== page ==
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Proposal 4

 

Approval of the Third Amended and Restated 2014 LTIP

  

This proposal must be approved by the affirmative vote of the majority of the shares present in person or represented by proxy at the Annual Meeting and entitled to vote on the matter. This means that of the shares represented at the meeting and entitled to vote on the matter, a majority of them must be voted FOR the proposal for it to be approved. Abstentions will have the same effect as a vote AGAINST this proposal, and broker non-votes will have no effect on the vote for this proposal.

 

 

 

 

 

What happens if a director does not receive a majority of the votes cast?

If a director does not receive a majority of the votes cast, he or she is required to promptly tender a resignation to the Board after the certification of the election results. The remaining directors on the Board will then determine, in accordance with procedures established by such directors, or a committee designated by such directors, whether to accept or reject the resignation or take any other action within 90 days from the date of the certification of the election results. If such director’s resignation is not accepted by the remaining directors on the Board, the director will continue to serve until the next annual meeting or until his or her successor is duly elected or his or her earlier resignation or removal. If a director’s resignation is accepted by the remaining directors on the Board, then the remaining directors, in their sole discretion, may fill any resulting vacancy or may decrease the size of the Board.

What is the effect of the advisory vote to approve named executive officer compensation?

As an advisory vote, Proposal 2 is not binding on our Board or the Management Development and Compensation Committee (Compensation Committee). However, we value your opinion on this important issue. Our Compensation Committee, which is responsible for designing and administering our executive compensation programs, appreciates support for its compensation philosophy and will consider the results of the advisory vote on Proposal 2 when making future executive compensation decisions.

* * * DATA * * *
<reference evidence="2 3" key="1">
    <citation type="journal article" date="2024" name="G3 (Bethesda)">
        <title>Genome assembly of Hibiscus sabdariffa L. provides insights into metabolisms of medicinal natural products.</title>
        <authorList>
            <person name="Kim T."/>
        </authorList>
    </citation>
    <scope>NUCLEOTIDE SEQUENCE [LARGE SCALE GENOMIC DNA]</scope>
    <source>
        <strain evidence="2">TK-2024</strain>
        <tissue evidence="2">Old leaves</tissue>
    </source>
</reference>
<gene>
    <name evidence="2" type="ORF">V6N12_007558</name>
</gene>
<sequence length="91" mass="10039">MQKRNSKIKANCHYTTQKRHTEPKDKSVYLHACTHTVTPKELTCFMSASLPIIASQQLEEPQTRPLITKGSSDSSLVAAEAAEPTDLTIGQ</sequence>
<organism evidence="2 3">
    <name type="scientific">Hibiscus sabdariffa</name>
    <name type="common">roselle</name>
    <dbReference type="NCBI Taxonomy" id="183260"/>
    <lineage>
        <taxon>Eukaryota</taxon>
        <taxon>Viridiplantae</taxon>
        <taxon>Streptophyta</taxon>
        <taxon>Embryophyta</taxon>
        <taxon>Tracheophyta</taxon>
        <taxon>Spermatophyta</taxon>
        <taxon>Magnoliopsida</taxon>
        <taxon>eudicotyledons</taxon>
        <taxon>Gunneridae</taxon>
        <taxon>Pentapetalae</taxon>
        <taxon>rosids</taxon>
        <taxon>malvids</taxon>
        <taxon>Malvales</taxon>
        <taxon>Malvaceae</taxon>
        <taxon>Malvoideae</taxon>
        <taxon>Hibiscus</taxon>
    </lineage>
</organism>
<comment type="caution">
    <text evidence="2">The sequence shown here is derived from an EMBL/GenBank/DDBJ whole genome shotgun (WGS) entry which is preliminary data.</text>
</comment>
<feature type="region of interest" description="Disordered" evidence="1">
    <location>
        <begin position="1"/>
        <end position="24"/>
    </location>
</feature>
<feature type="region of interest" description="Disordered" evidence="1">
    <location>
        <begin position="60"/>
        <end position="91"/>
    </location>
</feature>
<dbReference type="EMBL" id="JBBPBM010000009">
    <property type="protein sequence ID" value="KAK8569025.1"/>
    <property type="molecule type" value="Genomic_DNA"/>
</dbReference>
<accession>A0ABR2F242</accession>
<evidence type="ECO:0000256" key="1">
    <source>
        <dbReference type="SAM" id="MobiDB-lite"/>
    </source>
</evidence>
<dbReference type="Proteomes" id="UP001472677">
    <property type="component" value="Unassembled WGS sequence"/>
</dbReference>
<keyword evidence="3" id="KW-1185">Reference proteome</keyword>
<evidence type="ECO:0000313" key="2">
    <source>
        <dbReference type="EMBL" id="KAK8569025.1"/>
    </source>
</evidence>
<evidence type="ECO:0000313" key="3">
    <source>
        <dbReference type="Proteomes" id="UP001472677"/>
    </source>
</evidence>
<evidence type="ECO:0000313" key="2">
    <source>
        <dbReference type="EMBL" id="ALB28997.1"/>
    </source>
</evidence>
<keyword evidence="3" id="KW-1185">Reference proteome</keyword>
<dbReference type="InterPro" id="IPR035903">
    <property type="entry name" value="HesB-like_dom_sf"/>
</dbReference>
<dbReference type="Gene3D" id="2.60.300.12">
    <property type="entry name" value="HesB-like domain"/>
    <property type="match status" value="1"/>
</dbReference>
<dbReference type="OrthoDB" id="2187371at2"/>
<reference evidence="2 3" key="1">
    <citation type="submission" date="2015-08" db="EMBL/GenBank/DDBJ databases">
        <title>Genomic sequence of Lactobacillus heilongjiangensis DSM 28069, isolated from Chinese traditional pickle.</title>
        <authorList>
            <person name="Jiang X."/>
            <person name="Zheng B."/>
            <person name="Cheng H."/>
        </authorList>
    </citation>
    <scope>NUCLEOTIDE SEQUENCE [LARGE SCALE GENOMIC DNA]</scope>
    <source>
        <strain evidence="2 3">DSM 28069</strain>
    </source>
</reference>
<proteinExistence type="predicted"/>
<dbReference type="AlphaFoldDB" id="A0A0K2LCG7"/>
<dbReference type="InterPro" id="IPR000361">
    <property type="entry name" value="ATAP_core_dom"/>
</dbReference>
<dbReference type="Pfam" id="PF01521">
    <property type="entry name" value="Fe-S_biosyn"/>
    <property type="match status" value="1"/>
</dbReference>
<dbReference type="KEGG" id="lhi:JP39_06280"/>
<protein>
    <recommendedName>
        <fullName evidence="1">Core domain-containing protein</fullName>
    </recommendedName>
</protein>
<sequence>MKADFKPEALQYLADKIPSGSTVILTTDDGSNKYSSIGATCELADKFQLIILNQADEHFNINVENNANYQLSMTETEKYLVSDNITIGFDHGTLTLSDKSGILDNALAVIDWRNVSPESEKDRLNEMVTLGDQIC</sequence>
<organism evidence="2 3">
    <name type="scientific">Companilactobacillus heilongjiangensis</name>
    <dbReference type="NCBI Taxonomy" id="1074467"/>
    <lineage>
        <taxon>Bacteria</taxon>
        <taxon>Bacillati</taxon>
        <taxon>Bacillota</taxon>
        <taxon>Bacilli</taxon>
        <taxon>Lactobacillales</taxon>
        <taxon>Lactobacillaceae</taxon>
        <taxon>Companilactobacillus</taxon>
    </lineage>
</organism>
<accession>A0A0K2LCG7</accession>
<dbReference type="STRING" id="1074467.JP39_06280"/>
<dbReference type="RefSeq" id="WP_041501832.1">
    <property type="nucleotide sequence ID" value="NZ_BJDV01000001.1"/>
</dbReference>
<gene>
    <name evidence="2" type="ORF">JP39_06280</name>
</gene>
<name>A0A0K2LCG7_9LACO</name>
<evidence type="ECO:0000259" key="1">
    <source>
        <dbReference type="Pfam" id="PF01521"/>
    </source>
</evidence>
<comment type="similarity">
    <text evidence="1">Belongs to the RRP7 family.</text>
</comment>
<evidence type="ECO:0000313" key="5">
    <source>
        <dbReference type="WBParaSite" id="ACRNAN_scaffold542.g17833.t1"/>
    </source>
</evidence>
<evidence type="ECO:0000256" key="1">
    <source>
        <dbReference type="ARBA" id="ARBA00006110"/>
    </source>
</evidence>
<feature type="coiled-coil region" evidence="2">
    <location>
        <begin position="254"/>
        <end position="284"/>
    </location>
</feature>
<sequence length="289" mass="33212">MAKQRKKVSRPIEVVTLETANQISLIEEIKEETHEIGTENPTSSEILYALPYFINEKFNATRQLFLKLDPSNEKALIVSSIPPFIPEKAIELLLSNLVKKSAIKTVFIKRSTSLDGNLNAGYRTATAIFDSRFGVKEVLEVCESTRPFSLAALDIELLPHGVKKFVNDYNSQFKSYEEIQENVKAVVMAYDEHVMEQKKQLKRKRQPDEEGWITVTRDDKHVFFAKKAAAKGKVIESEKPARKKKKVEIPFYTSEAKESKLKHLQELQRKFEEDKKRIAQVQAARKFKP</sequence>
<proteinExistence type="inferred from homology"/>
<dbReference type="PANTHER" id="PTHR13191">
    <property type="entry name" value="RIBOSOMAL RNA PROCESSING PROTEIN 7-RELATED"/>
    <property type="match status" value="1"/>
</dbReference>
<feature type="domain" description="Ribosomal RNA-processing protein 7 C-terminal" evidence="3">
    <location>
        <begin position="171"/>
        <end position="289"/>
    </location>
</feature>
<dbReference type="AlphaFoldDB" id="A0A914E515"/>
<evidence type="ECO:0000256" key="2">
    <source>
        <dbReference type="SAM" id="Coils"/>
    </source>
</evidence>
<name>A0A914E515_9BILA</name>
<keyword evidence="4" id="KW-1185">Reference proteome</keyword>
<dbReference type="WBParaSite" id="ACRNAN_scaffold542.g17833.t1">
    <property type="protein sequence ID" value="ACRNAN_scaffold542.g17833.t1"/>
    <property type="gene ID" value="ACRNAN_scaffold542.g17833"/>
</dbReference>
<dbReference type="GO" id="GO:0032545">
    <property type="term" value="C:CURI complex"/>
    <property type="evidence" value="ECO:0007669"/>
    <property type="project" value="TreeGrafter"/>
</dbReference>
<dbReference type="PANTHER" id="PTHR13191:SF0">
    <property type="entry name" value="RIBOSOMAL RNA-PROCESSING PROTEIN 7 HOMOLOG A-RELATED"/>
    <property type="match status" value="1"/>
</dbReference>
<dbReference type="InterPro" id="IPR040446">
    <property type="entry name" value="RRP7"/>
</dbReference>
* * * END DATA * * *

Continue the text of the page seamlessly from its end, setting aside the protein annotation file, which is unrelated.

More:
Can I change my vote after I have voted?

You may revoke your proxy and change your vote at any time before the proxy voting deadline or by voting in person at the Annual Meeting if you have the right to vote in person. You may change your vote by voting again on a later date on the Internet or by telephone (only your latest Internet or telephone proxy submitted prior to the applicable deadline will be counted), by signing and returning a new proxy card or voting instruction form, as applicable, with a later date, or by attending the Annual Meeting and voting in person if you have the right to vote in person. Mere attendance at the Annual Meeting will not automatically revoke your proxy unless you vote in person at the Annual Meeting or specifically request in writing that your prior proxy be revoked.

How will my proxy be voted?

Common Stock represented by a properly executed proxy (in paper form, by internet or telephone) that is received in a timely manner, and not subsequently revoked, will be voted at the Annual Meeting or any adjournment or postponement thereof in the manner directed by you on the proxy. David Fisher and Sean Rahilly (our General Counsel, Chief Compliance Officer & Secretary) have been designated by the Board as the directors to act as proxies at the Annual Meeting and to represent you and vote your Common Stock at the Annual Meeting as directed by you. All Common Stock represented by a properly executed proxy for which no voting instructions have been provided will be voted:

 

(1)

FOR the election of the nine directors named in this proxy statement for a one-year term to expire at the 2022 Annual Meeting of Stockholders;

 

(2)

FOR the approval, on a non-binding advisory basis, of the compensation of our named executive officers;

 

(3)

FOR the ratification of the appointment of Deloitte & Touche LLP as our independent registered public accounting firm for the fiscal year ending December 31, 2021; and

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(4)

FOR the approval of the Third Amended and Restated 2014 LTIP.

Is my vote confidential?